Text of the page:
This article accompanies the fable
The Golem has had an illustrious history ever since, well, the mid-19th century. Most of his history before that appears to be projections back in time - notably to late 16th century Prague where Rabbi Jehuda Loew ben Bezalel apparently first created one and stashed him in the attic of the synagogue. Skeptics say say the wrong guy got the credit.
That's not to say the concept didn't exist before the mid-19th century - it did, dating back to the medieval alchemists and Jewish Kabbalists - but the fable about the Rabbi and the Golem protecting the Jews of Prague and smiting the anti-Semites seems to be more recent.
The Golem story really has its origins in the story of Adam - God takes a lump of earth and speaks the divine words, breathing life into it - Adam being the first Golem. It seems to be human nature to believe that life can be created in this way: magic spells and a hot breath on inanimate objects. No doubt the Venus of Willendorf, who is made of limestone even earlier, was similarly regarded.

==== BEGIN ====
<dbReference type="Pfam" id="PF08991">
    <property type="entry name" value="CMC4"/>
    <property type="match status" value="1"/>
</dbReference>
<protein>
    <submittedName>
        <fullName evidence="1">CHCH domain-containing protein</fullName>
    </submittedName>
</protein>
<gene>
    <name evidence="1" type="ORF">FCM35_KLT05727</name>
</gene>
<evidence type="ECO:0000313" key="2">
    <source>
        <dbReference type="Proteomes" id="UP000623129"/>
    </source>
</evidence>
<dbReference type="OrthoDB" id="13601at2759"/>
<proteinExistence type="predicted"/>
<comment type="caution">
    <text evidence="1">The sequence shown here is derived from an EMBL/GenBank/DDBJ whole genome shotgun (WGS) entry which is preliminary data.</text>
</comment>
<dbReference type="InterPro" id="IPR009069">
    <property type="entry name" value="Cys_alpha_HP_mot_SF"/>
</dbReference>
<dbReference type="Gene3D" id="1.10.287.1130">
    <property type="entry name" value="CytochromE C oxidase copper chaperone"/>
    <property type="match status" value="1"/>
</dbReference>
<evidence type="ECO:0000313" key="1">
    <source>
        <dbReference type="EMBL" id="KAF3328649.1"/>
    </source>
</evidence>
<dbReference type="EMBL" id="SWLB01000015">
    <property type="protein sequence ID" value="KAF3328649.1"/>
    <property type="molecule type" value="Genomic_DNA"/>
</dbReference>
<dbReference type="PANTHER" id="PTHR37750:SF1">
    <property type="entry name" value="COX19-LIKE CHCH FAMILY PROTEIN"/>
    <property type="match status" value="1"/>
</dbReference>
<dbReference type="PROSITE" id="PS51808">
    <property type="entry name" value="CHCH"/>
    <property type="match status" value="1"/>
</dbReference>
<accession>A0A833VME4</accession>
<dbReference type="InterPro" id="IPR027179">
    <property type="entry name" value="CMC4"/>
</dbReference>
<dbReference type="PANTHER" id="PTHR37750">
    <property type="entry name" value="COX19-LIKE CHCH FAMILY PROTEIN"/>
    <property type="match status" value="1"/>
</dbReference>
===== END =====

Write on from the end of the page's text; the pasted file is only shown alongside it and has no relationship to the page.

In scientific terms this belief is related to Vitalism. It is hard to see science ever being able to deal with it satisfactorily since Vitalism relies on a magical or religious view of the world. I believe this reflects more on the limits of mechanistic science and the rigidity of many scientists rather than on the limits of religious belief. That said, the idea of infusing inanimate objects with life is not very persuasive.
Mary Shelley had her own take on the Golem fable in Frankenstein (1818) using electricity, influenced as she was more by Galvanism rather than Kabbalah. There is no evidence she she was familiar with the German, Czech and Polish Jewish legends about the Golem.
It also has been speculated by some that Tolkien's Gollum in The Lord of the Rings is a play on the name. Nowadays the Golem is
a Pokémon character and a potent means for attracting tourists to Prague. This upsets purists of course.